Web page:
As a society and as a healthcare system, we have long awaited advances in care that biologic medicines provide. These drugs, made from living cells, have dramatically changed the treatment of many serious diseases – including certain types of cancer, diabetes, rheumatoid arthritis and others.
For example, while older treatments for autoimmune diseases can reduce symptoms, biologics work differently. They are designed to modulate the immune responses that lead to conditions such as rheumatoid or psoriatic arthritis in joints, atopic dermatitis in the skin, ulcerative colitis in the gut, and more. These immune responses trigger inflammation in certain organ systems and are difficult to treat effectively. In the 40 years since the first biologic drug was approved in 1982, innovative biologics and related, lower-cost biosimilars have fundamentally expanded existing options to treat many different diseases.
But for individual patients, the wait to access these advanced options continues. Payer guidelines dictate that they must progress through treatment with older, potentially less effective options before trying treatments that may be better suited to the biology of their condition. As patients continue older treatments for months or even years, the impairments in their quality of life and the disease-related burden of anxiety and depression can deepen.
Some of the barriers preventing faster uptake of biosimilars can be broken down through awareness and education—but not all. Political and economic measures are needed to reduce patient waiting times. Biosimilars already offer some financial benefits to payers, and they could offer more. Payers themselves can increase this benefit by allowing more widespread use of biosimilars.
Learn the next step
We are already seeing welcome steps to educate vendors about biosimilars so they can incorporate them into their therapeutic approach. With the launch of its Curriculum Toolkit for Healthcare Professionals (HCPs) in December 2021, the FDA’s Center for Drug Evaluation and Research (CDER) took an important step in support of the integral role biologic drugs should play in today’s healthcare system.
As part of the agency’s Biosimilars Action Plan, the toolkit aims to help students in HCP programs develop a deeper understanding of biosimilars. It offers a wealth of information to encourage the cultivation of informed perspectives on biosimilars. Students will learn how biosimilars relate to reference products, details of the biologics approval process, interchangeability standards and implications for substitution, and prescribing information. This important curriculum is especially valuable for healthcare providers and can be especially indispensable for those caring for patients with immune-inflammatory diseases.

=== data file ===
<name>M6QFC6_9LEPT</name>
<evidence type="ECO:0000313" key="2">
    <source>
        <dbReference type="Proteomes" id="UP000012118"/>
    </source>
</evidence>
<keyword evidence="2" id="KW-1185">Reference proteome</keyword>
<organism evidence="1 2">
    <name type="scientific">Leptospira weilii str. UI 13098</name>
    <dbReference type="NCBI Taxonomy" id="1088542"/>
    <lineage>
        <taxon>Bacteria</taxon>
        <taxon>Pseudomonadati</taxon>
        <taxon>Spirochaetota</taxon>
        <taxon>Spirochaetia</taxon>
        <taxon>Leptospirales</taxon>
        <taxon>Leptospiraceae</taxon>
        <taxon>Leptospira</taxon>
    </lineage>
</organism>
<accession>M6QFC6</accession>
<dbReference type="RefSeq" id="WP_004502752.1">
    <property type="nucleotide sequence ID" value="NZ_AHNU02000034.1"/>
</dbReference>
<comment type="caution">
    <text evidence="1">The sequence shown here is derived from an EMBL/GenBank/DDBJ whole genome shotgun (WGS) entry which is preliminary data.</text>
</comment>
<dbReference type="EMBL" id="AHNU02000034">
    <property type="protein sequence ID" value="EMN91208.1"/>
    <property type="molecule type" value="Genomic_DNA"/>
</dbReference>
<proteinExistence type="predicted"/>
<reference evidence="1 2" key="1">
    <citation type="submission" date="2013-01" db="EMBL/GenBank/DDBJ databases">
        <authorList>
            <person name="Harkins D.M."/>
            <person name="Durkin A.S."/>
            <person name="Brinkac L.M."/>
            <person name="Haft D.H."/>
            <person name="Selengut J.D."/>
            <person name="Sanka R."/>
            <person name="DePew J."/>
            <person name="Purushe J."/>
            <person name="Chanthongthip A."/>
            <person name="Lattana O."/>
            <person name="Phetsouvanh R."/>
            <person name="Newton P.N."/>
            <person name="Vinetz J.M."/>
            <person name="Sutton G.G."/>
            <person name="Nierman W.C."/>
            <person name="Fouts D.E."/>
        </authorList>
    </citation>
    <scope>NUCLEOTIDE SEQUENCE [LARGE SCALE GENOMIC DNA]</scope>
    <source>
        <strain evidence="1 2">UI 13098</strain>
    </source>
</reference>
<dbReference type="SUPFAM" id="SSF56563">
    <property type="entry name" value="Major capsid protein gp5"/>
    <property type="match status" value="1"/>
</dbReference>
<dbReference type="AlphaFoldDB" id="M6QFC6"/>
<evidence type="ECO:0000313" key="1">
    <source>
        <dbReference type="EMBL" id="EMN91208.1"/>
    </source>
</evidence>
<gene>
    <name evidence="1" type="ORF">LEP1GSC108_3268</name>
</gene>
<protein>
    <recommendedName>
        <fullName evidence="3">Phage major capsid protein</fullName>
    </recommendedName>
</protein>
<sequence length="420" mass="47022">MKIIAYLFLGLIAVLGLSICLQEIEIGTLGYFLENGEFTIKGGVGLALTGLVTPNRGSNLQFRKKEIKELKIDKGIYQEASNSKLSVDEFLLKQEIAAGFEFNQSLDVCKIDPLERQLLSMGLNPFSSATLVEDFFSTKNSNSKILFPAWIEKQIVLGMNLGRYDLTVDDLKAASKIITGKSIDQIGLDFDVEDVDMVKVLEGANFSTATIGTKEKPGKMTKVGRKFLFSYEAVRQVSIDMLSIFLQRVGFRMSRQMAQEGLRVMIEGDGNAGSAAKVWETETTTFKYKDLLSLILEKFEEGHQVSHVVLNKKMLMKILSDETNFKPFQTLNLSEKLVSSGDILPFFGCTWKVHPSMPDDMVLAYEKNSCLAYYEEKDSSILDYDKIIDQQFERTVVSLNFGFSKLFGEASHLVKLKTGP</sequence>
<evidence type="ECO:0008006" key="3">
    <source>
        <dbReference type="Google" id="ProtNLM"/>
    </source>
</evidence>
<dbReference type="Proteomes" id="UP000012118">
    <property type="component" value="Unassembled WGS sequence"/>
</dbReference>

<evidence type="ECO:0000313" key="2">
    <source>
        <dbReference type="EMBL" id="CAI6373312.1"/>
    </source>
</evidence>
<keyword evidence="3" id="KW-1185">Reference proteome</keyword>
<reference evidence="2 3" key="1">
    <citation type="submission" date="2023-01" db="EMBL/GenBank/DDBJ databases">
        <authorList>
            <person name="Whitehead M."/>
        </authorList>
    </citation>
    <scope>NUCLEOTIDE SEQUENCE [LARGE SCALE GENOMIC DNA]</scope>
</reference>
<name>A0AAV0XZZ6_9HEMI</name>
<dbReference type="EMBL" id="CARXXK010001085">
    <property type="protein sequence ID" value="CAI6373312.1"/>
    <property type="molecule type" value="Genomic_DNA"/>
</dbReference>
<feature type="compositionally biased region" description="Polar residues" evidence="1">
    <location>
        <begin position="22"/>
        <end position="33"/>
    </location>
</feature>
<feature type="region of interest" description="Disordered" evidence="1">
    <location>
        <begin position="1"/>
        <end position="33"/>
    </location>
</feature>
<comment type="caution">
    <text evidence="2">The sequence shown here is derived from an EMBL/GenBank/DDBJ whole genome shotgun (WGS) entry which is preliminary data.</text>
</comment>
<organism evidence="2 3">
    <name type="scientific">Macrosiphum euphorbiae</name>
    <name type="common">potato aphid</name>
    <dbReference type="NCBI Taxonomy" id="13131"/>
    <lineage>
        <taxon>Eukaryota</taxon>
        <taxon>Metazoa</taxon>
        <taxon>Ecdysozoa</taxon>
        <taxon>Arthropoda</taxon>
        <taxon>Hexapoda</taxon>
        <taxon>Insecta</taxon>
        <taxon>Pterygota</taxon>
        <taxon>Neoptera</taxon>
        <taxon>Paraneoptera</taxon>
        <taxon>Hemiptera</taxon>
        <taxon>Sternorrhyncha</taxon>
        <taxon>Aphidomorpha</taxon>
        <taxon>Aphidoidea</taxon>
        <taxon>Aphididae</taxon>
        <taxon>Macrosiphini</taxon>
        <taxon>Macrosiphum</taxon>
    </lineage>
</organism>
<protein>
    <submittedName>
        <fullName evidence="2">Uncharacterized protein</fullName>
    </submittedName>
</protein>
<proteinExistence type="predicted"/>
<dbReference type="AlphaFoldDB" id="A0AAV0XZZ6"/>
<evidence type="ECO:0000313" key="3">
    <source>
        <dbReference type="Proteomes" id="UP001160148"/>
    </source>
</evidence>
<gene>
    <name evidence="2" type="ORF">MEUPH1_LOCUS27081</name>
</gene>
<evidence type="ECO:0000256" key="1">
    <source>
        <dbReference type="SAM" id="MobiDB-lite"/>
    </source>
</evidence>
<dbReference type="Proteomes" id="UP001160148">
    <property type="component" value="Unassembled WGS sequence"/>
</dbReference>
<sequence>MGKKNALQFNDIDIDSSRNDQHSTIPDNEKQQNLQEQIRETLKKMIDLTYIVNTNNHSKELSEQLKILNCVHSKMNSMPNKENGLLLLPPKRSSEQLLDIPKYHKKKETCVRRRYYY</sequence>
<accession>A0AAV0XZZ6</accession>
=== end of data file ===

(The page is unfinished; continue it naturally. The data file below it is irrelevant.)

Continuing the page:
However, understanding biosimilars and how they can be used in the treatment of chronic diseases will only improve care if patients actually have access to these medicines. Unfortunately, even with more than 30 biosimilars approved in the US, the adoption rate has lagged behind other countries.
We could take action to both accelerate the pace at which patients get to the treatments that serve them best and competition, which could reduce the overall cost of biologics in the long run. Policymakers could take several steps to increase biosimilar acceptance in the US. It can start with reducing patient outlays for biosimilars to make these medicines more affordable and increase their use. Adjusting supplemental payment policies to increase reimbursement may provide a greater incentive to prescribe biosimilars. A shared savings model involving prescribing physicians can also encourage greater access. Finally, implementing a star rating system to measure access to biosimilars can encourage Medicare Advantage programs to support their use.
Some of these measures have already been proposed in legislation under consideration by Congress, such as: B. S1427 and HR2869. The sooner they are accepted, the faster patients will have to wait for treatments that could help them.
Given that biologics account for a large portion of total medical spending, patients, payers, and industry would all benefit from policies that expand the market for these drugs and increase competition to encourage lower costs.
how long will we wait
In the near term, biosimilars have the potential to provide the efficiencies that payers need while allowing patients to access advanced treatments. In the longer term, expanding the patient population who have access to biosimilars can increase competition among biosimilar manufacturers – and create economic incentives to further reduce the cost of biosimilars.
Payers can be our partners in accelerating this process, using the tools at their disposal to drive the changes that can reduce the time patients wait for biologics, thereby delivering faster cost savings that can benefit the entire healthcare system.
Mike Gladstone is Pfizer’s Global President of Inflammation and Immunology.